I know I may have opened up a big can of worms here, but your cartoon just got me thinking about man’s use of animals for sport, or entertainment, where the ultimate stakes can be a matter of life and death. (Or major bodily injury.)

    I’m no PETA fanatic, but I feel bull-fighting, particularly where the bull is ultimately killed, is just plain wrong in this 21st century.

    I know I will get strong arguments from the pro bull-fighting camp, positing that this long-standing ritualized confrontation of man vs. beast has been an integral part of the Latino (read mainly Spanish and Mexican) cultural ethos for centuries, and as such, should continue as a symbolic expression of their inherent machismo, and pride in command over wild nature.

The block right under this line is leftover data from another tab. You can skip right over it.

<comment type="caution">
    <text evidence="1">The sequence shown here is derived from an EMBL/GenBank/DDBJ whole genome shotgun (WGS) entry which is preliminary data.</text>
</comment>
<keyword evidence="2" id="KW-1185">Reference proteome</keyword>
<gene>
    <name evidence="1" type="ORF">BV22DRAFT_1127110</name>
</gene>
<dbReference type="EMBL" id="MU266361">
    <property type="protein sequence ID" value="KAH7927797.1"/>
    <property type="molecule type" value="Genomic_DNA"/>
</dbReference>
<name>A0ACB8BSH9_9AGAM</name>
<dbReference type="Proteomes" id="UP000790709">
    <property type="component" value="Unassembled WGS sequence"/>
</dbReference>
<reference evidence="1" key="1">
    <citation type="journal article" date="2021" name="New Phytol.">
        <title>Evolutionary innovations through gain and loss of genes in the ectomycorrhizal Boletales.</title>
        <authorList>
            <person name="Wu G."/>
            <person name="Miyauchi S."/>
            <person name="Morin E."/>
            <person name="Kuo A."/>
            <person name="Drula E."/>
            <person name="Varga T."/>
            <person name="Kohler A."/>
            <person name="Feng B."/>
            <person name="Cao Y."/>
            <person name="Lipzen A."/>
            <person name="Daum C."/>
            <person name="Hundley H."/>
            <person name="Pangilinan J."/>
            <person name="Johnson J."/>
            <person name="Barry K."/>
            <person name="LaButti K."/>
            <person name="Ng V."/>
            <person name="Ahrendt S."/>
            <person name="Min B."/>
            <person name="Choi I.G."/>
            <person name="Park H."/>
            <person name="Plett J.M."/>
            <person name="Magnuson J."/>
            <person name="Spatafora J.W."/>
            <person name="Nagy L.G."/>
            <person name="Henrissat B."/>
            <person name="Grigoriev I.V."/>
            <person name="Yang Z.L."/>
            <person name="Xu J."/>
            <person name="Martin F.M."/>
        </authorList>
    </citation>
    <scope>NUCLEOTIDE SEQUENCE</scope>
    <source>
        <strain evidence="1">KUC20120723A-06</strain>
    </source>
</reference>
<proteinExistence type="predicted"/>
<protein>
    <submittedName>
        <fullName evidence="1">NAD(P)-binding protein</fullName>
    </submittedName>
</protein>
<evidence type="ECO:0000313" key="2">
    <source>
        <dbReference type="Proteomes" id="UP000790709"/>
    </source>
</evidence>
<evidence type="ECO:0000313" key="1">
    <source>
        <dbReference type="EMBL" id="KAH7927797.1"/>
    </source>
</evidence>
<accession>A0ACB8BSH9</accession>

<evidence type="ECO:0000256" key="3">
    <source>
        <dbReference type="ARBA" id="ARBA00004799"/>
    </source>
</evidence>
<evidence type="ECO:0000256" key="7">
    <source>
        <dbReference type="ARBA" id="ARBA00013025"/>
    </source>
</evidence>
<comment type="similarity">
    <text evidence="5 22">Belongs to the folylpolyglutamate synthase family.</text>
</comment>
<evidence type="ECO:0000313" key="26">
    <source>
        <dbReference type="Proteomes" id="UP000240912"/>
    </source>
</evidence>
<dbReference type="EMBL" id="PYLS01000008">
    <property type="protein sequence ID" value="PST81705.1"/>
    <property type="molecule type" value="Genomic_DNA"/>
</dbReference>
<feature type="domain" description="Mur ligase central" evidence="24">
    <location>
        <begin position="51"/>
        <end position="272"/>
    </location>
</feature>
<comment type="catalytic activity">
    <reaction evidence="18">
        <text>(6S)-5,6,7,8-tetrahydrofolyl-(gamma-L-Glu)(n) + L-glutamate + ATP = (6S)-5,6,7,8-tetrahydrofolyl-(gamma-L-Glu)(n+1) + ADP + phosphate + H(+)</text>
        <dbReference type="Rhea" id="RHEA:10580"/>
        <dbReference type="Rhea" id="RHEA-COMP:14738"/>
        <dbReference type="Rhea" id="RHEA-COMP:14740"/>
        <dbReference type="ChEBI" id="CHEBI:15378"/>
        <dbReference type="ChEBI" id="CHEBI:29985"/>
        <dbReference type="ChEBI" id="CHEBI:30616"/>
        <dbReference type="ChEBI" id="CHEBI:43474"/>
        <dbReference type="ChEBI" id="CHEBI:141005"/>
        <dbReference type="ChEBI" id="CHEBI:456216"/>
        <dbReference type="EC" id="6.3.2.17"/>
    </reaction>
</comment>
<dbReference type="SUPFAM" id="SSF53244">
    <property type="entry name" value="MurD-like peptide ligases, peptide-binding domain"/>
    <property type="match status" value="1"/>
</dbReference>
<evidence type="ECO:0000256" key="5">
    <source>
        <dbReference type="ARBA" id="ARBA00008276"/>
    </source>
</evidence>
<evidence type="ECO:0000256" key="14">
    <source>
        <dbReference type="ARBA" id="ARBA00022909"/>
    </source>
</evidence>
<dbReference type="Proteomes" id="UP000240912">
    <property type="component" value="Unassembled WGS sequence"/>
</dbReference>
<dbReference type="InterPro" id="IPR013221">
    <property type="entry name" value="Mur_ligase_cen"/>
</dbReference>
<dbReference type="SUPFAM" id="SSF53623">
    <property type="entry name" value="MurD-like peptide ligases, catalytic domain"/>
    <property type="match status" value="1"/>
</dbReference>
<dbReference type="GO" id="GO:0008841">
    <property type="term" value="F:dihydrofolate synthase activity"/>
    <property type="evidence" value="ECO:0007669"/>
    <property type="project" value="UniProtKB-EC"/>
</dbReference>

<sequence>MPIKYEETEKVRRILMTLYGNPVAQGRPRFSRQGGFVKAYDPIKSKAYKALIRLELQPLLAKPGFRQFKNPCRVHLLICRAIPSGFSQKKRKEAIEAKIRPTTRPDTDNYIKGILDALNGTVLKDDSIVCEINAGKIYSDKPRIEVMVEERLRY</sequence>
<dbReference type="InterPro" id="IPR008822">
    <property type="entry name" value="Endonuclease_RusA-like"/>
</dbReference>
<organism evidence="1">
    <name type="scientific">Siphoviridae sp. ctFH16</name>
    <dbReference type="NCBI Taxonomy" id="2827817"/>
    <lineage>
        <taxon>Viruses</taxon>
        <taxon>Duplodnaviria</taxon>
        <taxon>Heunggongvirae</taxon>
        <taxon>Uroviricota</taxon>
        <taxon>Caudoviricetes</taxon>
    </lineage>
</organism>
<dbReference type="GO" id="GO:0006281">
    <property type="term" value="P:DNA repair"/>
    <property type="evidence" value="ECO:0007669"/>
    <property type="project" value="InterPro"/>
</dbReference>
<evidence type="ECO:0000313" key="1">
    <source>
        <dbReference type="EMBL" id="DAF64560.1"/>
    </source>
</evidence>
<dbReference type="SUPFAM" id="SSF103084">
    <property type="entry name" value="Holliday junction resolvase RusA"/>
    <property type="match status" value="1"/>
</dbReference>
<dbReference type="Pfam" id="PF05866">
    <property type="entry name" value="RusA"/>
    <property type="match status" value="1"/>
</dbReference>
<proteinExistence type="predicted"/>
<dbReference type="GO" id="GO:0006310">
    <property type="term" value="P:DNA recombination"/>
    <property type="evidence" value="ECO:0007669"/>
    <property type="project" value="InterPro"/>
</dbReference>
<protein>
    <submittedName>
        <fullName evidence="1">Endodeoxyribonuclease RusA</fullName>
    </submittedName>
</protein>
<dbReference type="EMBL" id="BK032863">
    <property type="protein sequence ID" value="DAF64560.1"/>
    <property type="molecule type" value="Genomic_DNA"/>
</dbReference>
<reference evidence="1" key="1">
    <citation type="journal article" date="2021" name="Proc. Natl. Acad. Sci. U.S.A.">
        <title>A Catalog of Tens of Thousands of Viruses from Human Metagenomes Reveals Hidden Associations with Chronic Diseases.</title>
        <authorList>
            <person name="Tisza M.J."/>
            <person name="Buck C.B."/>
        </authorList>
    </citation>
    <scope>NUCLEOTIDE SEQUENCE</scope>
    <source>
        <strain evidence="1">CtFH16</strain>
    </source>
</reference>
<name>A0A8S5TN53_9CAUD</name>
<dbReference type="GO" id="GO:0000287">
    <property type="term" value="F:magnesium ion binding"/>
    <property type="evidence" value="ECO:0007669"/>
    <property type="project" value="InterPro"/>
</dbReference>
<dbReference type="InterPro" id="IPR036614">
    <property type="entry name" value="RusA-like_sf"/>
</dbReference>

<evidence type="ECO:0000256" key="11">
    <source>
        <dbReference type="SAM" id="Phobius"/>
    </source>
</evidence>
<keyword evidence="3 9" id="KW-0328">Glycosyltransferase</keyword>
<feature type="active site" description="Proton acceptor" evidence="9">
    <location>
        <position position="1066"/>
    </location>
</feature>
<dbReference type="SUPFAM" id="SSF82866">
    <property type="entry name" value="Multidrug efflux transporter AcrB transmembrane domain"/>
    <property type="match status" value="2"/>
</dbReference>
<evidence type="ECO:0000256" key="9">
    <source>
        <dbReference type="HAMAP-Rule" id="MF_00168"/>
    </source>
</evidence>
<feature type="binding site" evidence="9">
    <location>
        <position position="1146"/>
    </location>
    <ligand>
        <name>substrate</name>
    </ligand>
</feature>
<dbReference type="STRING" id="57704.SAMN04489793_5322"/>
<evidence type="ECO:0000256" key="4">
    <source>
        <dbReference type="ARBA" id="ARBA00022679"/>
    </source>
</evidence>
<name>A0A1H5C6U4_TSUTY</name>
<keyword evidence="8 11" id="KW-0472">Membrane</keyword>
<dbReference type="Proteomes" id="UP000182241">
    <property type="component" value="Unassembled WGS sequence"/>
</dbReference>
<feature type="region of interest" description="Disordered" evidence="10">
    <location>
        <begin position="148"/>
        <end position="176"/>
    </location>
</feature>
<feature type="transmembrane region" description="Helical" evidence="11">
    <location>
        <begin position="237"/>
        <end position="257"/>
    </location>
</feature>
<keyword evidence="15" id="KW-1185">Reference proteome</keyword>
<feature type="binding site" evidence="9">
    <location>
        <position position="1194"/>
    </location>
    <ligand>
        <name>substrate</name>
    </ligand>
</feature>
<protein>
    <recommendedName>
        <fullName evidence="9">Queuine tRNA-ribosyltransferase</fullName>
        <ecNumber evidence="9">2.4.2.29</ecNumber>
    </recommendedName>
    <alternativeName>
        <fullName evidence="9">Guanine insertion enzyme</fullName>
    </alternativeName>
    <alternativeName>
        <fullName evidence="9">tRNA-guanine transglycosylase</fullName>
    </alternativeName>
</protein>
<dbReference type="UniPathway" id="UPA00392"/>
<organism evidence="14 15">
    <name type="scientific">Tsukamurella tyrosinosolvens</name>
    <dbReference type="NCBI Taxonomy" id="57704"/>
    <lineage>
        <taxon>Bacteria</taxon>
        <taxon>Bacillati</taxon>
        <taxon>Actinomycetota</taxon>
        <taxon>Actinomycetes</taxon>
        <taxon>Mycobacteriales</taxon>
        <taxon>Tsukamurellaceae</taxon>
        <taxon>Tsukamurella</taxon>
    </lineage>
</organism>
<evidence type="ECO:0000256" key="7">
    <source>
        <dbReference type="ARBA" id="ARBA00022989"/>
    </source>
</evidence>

I believe the Portuguese, within the past decade, or so, have officially banned the killing of the bull in most public bull-fighting contests. (I could be off-base here.)

    L, look what kind of monster you’ve unleashed. HA!

    I’ll get off my soap box, now.

    I’ve got a rodeo to go to. (Ya-hoo!)

    (I think I’ve given myself enough rope to hang myself, already. Not literally, of course. HA!)

    * Back in the early 1970s, my now-ex-wife and I attended a Sunday mid-summer afternoon of bull-fighting at the famed Plaza de Los Toros (sp. ?) in downtown Madrid, eventually storming out in anger, and repulsion after a mere two ‘contests’, when an apparently very young and fairy inexperience matador in the second ‘match’ of the day was unable to cleanly kill the bull after numerous plunges of his sword between the shoulder blades of the profusely bleeding bull.